Tulsa's city officials should take this seriously, too: City of Tulsa tax dollars are funding the Tulsa Metro Chamber, and the Chamber is turning around and spending money to promote a plan that would undermine the City of Tulsa's ability to fund local government and infrastructure. Money, don't forget, is fungible.

Maybe the TEA Partiers will stop searching the skies for black helicopters long enough to notice this local grab for taxes and power. I love what you say you stand for -- limited government, free enterprise, individual responsibility, local autonomy. The question is whether you'll stand up for those ideals when and where it really matters.

And wouldn't it be nice if Tulsa County Commissioners would content themselves to paving county roads, managing the finances of basic county government, and keeping their doggone hands out of our pockets?

(POWER GRAB parody image found here.)

Some Oklahomans leave the state to become famous elsewhere. Others go on to be infamous in other states.

Jay Parmley, executive director of the North Carolina Democratic Party, has resigned in the face of accusations of sexually harassing a male party employee.

The executive director of the N.C. Democratic Party resigned Sunday as calls for his ouster mounted amid questions regarding a secret agreement to pay a former staffer to keep quiet about sexual harassment allegations.

Jay Parmley, who served a year at the helm of the party, denied harassing any employee and blamed right-wing blogs for "spreading a false and misleading story" about the incident.

"Even though I have not done anything wrong, it is clear to me that I need to move on," Parmley wrote in his resignation letter.

A report by the Civitas Review first identified Parmley as the accused party executive mentioned in emails about the harassment settlement. Parmley is the former chairman of the Oklahoma Democratic Party.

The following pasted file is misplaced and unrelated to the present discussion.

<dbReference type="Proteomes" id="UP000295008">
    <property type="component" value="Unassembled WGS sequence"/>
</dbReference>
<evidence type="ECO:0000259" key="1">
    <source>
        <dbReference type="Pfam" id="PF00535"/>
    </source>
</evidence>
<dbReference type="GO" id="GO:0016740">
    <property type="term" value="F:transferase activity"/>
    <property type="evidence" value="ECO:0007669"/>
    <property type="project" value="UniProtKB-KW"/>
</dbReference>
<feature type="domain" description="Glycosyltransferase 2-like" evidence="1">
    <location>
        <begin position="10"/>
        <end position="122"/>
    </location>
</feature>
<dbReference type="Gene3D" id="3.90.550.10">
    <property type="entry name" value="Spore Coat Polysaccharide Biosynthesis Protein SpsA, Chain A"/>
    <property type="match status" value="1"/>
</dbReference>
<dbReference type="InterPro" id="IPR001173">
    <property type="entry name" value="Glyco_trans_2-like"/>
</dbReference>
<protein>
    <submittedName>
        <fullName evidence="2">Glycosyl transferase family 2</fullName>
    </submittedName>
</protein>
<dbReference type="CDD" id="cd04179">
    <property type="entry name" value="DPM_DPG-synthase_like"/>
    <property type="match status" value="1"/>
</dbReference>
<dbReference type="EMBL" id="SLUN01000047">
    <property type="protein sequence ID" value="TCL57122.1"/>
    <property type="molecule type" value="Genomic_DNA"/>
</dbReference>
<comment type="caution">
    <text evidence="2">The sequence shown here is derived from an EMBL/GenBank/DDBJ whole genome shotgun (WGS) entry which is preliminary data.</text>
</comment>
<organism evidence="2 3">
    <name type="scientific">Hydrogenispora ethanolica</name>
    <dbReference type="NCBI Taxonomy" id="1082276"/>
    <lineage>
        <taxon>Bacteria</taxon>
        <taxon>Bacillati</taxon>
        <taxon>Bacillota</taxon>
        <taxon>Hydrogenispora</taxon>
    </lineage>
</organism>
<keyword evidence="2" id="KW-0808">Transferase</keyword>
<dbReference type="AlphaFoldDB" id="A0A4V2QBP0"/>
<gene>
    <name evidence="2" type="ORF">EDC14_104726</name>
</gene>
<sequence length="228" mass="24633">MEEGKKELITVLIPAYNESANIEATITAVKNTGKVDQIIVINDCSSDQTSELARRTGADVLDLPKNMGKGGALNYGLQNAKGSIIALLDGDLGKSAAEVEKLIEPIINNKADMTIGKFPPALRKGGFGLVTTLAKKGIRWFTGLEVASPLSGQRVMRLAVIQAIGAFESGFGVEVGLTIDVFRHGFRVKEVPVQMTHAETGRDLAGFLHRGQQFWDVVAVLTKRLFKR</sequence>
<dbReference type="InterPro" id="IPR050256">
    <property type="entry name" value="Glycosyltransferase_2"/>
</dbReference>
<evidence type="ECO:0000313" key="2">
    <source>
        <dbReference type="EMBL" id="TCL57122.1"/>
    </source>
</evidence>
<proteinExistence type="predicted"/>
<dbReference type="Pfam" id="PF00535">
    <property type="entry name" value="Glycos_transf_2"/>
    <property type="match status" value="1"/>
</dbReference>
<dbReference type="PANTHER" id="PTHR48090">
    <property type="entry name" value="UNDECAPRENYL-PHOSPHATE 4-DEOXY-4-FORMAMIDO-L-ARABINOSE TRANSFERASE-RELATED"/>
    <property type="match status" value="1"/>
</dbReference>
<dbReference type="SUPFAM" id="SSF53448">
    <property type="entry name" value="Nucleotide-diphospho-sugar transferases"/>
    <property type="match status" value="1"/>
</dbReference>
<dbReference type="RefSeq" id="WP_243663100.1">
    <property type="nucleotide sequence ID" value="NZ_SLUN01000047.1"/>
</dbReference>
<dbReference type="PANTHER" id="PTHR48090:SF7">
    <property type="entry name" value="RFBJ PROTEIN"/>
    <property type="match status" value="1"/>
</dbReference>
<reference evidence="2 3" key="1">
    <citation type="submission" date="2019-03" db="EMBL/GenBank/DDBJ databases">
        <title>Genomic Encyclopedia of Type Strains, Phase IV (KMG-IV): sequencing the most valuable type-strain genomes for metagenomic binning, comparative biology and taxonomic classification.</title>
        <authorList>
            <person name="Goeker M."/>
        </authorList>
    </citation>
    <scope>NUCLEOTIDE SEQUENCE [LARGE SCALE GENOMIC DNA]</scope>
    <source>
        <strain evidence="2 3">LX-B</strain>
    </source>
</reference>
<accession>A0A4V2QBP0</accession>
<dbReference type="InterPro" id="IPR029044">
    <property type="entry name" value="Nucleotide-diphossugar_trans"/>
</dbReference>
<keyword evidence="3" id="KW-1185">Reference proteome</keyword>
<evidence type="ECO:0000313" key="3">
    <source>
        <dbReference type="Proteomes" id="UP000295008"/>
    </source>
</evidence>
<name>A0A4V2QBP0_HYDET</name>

North Carolina Democratic Party executive director Jay Parmley was accused of sexual harassment by former male staff member Adriadn Ortega. Ortega left the party after the incident. Ortega has not returned calls and has blocked access to his Linkedin Network site. The Daily Caller published quotes from a chain of emails discussing the situation but didn't name the victim. Ortega was well known and well liked within Republican circles because he attended several GOP events for the Democratic Party. Republican officials saw him as a respectful and good person.

As mentioned in the Daily Caller Ortega and the Party reached a financial settlement so Ortega would not pursue an official complaint. The amount has not been disclosed nor has the source of funds for the settlement. Democratic Party Communications Director Walton Robinson also didn't return email or phone contacts with us

parmley-okdem-logo.jpgParmley quit his Oklahoma chairmanship after the 2004 elections, which were disastrous for Oklahoma Democrats -- Republicans took control of the State House of Representatives for the first time in 84 years, President George W. Bush won all 77 counties, and former Congressman Tom Coburn beat his successor Brad Carson for an open U. S. Senate seat. Parmley has been blamed by Oklahoma Democrat activists for the party's massive debt following his tenure. From a "where are they now?" story in the McCarville Report in 2006: